Wednesday, December 9
Daniel Schneider (Public Policy, Harvard)
Title: Essential and Unprotected? Service Sector Work in a time of COVID19
1:15-2:30PM, via Zoom - Please email Natalie Kimbrough at email@example.com for the Zoom link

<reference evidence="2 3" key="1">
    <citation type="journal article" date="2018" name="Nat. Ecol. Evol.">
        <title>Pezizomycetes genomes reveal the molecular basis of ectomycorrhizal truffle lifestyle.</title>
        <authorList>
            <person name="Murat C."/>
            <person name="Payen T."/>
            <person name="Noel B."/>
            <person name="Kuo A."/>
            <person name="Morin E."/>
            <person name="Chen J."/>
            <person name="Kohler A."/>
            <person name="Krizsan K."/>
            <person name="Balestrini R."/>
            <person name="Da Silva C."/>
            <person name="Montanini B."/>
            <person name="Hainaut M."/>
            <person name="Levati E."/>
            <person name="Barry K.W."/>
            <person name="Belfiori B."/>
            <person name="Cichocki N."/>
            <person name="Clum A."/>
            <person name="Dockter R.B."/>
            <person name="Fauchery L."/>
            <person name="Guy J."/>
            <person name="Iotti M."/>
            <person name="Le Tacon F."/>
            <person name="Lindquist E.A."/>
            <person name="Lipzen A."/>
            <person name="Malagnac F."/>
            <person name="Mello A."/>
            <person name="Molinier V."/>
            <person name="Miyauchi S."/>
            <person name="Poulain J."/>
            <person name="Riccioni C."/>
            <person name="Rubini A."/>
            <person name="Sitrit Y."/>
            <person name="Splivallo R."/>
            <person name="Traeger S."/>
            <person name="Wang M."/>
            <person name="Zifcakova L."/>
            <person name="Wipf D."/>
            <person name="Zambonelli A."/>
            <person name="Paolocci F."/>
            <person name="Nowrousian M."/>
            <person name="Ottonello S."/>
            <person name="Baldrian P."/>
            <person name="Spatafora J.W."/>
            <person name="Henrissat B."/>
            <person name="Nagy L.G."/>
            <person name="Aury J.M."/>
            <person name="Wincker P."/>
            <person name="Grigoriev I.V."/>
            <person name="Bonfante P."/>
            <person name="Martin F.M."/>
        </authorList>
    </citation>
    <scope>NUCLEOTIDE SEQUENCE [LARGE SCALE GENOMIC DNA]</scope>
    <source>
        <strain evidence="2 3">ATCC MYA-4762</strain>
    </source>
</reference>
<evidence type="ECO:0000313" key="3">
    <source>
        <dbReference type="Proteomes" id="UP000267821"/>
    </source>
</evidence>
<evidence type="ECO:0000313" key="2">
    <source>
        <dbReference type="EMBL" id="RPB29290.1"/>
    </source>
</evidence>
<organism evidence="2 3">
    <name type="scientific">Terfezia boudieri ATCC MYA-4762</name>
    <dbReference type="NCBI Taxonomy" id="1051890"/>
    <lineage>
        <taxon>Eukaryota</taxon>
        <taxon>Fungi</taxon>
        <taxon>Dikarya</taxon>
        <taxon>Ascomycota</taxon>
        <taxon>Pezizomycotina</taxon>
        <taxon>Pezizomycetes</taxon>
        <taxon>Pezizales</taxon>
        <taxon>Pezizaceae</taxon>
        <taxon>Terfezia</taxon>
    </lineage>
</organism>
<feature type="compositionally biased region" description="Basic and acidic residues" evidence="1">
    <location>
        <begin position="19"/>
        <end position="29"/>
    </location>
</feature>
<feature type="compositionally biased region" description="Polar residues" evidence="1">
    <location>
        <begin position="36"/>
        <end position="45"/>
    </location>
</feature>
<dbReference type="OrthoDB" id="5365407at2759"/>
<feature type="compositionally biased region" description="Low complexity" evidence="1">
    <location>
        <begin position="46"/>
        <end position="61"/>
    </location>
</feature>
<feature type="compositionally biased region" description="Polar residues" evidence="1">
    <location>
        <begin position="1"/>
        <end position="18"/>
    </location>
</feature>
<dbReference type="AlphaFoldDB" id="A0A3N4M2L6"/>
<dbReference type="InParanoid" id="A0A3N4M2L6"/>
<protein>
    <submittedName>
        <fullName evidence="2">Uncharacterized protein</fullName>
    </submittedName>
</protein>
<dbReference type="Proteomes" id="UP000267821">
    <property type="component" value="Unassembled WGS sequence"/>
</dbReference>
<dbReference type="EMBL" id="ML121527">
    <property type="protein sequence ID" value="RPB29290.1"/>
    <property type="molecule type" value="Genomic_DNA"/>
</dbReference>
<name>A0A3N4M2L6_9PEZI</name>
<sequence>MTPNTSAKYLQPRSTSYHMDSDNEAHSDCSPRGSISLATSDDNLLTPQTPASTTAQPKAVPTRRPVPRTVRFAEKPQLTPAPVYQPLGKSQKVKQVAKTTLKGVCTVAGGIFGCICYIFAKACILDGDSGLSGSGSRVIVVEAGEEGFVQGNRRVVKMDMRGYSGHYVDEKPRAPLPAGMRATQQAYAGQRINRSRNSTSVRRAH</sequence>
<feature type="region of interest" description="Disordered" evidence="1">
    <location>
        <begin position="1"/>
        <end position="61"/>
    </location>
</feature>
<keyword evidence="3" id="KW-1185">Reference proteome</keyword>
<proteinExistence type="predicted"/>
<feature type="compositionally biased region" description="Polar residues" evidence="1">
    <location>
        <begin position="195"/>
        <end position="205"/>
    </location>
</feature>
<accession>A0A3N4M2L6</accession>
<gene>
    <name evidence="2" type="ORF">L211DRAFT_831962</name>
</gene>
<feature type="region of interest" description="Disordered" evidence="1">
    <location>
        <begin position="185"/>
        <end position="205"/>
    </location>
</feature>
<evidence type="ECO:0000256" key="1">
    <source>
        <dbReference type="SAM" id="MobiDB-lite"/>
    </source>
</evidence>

Service sector workers are now heralded as essential workers, critical to the national effort to fight COVID19. However, service sector workers contended with precarious jobs before the COVID19 crisis and also bore the brunt of the first economic shocks of the COVID19 pandemic. I draw on data from the Shift Project to describe the reality of working conditions for America's retail, food service, grocery, pharmacy, and fulfillment workers, before and during the COVID19 pandemic. I focus on two key responses to the COVID19 shock for service sector workers. For workers who remained employed, COVID19 exposed the pronounced lack of paid sick leave. While federal policy did not mandate the expansion of PSL coverage for workers at large firms, some service sector firms did so under public pressure. I use these corporate expansions in paid sick leave during COVID19 to estimate the effects of PSL on worker outcomes. For workers who were laid off or furloughed, the unemployment insurance system should have provided a crucial safety net. I estimate the effectiveness of the UI system in protecting unemployed service sector workers from economic hardship and declines in wellbeing.